KANSAS CITY, Mo. -- A few newspapers around the country edited or pulled out Friday's "Doonesbury" comic strip to remove an expletive used by a character injured while fighting in Iraq.
In a story line that began Monday, B.D., a football coach-turned-soldier, lost a leg after being reactivated in the Army at the end of 2002.
In Friday's strip, his doctor explains how amputees go through a grieving process that starts with denial, followed by anger.
In the final panel, B.D. curses from behind a hospital curtain, skipping the denial.
The Pulitzer Prize-winning comic strip written by Garry Trudeau appears in 1,400 newspapers nationwide. The Anchorage Daily News declined to run the strip, instead publishing a note saying the comic "contained an unnecessary profanity."
The (Nashville) Tennessean also declined to run the comic. Editor Frank Sutherland said in a column that it uses language "we consider inappropriate for newspaper use."
The Green Bay News-Chronicle in Wisconsin edited out the mild expletive.
"I'd have a hard time printing that phrase as a direct quote in a news story, let alone as part of a piece of fiction on the comics page in big, bold letters," editor Tom Brooker wrote in a story published Friday.
The phrase was, "Son of a bitch!"
The Beacon Journal in Akron, Ohio, also removed the expletive.
"Context is everything," managing editor Mike Burbach said in an article explaining his decision. "In the Beacon Journal, 'Doonesbury' runs on the comics page. In that context, we decided it was best to bleep out the bad word."
The Duluth (Minn.) News Tribune ran the strip on its editorial page instead of the comics section, and said the move would be permanent.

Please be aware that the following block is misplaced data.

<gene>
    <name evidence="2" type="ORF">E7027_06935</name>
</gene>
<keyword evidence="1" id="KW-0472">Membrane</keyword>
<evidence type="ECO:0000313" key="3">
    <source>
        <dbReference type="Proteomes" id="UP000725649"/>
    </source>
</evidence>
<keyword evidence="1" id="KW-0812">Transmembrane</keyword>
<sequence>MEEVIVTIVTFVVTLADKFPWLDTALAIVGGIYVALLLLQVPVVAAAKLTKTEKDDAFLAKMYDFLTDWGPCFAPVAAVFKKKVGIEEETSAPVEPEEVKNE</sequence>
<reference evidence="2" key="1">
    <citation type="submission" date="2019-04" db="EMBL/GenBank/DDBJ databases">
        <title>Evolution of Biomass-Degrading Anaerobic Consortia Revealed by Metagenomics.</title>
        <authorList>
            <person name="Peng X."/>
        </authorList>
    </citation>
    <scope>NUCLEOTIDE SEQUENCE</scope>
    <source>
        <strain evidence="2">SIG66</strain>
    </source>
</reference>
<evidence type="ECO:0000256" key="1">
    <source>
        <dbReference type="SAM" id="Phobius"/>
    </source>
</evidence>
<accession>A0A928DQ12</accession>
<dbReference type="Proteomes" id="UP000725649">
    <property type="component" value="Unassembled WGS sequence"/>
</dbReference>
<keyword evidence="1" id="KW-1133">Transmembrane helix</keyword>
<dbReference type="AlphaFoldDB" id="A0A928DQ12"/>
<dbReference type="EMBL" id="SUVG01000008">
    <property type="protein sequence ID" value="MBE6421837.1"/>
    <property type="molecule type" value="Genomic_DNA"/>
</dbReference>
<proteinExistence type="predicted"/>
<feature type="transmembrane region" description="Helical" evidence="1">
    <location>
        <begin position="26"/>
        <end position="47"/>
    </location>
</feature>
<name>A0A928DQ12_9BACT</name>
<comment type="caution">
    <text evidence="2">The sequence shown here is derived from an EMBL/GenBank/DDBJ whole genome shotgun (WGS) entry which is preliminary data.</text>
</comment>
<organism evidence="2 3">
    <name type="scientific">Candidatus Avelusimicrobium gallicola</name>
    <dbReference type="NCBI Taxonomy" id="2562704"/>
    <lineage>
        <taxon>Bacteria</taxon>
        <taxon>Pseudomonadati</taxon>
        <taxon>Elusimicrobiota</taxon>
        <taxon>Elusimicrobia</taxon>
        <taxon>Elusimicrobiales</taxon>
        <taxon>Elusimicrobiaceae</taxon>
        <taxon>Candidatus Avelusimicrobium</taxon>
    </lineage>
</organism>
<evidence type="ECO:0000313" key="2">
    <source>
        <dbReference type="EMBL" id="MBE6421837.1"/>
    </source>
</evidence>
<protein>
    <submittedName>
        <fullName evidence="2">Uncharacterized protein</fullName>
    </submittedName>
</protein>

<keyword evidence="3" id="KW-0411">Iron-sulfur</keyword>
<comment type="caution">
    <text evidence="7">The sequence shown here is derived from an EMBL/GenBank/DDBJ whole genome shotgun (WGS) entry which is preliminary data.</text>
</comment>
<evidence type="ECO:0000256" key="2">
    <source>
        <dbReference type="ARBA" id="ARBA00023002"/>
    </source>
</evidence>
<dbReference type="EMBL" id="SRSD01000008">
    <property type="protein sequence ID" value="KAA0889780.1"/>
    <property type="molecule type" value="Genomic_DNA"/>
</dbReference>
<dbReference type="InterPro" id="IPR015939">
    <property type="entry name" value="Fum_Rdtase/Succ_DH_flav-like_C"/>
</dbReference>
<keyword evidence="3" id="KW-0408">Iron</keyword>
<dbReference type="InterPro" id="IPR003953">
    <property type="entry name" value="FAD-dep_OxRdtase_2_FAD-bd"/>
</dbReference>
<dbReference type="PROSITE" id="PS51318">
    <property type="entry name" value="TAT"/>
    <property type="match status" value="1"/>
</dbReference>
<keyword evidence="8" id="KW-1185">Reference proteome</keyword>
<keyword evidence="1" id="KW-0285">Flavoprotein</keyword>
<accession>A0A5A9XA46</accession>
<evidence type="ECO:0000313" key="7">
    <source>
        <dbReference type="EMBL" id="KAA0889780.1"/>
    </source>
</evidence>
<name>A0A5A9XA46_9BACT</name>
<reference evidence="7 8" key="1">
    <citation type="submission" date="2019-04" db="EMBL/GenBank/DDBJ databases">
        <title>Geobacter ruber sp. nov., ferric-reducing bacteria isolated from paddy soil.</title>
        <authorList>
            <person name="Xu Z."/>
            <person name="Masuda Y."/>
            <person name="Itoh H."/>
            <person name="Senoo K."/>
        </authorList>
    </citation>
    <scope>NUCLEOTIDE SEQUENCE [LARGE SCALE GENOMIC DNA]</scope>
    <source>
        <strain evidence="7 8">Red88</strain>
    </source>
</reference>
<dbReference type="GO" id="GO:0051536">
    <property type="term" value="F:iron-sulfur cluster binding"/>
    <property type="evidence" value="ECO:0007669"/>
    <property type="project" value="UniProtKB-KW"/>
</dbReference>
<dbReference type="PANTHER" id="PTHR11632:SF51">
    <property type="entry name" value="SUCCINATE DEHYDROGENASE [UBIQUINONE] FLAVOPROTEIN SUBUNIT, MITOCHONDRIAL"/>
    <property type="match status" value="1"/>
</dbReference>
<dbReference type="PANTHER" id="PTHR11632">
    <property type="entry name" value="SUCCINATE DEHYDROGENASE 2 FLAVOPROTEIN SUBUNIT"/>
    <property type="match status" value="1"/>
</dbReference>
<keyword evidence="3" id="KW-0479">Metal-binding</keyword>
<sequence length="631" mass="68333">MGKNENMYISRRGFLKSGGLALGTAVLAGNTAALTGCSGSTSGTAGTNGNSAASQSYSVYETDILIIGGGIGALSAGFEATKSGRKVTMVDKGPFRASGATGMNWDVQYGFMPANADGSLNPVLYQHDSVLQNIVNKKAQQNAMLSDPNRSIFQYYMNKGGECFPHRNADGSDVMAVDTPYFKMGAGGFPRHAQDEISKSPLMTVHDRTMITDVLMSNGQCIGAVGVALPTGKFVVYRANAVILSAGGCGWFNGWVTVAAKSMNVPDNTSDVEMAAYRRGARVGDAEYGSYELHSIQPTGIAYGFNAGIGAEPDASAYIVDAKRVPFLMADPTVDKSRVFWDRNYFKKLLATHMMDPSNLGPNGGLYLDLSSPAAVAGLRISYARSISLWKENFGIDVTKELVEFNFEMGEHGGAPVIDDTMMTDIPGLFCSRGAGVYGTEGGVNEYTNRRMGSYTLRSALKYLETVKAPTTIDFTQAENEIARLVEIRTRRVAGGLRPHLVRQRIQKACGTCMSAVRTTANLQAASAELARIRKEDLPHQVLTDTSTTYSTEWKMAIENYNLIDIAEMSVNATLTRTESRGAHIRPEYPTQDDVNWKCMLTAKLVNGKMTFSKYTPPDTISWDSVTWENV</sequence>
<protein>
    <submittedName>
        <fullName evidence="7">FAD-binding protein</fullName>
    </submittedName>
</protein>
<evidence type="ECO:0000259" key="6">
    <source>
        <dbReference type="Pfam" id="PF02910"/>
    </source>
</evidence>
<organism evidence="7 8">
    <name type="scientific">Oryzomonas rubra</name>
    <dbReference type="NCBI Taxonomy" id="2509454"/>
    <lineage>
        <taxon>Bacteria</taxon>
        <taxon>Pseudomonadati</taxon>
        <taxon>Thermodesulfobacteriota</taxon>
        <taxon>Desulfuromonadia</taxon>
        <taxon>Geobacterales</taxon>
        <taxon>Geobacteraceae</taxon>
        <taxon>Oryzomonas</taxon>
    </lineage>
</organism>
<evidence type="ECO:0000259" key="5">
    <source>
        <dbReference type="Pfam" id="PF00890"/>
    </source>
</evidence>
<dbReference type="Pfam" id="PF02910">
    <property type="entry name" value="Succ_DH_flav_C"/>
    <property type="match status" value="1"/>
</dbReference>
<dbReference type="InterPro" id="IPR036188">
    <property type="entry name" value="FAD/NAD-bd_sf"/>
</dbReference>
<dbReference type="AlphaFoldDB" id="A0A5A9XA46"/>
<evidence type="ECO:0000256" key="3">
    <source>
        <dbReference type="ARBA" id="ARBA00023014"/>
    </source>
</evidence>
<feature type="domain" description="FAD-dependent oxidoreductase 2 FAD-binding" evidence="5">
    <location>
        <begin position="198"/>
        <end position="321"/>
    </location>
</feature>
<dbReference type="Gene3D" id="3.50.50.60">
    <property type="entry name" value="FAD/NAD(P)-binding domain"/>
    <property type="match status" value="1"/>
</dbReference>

The strip's distributor, Kansas City-based Universal Press Syndicate, said newspapers weren't contractually allowed to edit the strip, and the syndicate said it planned to contact those that did.
"I don't know what will happen," said Kathie Kerr, a spokesman for Universal Press. "It may just be a heads up just to refresh their memory about the protocol."
Kerr said 11 newspapers had called Universal to talk about the strip. She said she knew of two papers that were not going to print Friday's installment but declined to name them. Newspapers are not required to inform the syndicate when they pull a comic strip.
Trudeau said he started the story line to illustrate the sacrifices American soldiers are making.
"We are at war, and we can't lose sight of the hardships war inflicts on individual lives," said Trudeau, who began writing "Doonesbury" in 1968 while a student at Yale University.
The strip has a history of addressing controversial topics.
Just before the 2000 presidential election, at least two newspapers pulled an installment that accused George W. Bush of cocaine abuse. In February 1998, at least four newspapers refused to run strips about accusations that President Clinton had sex with a White House intern.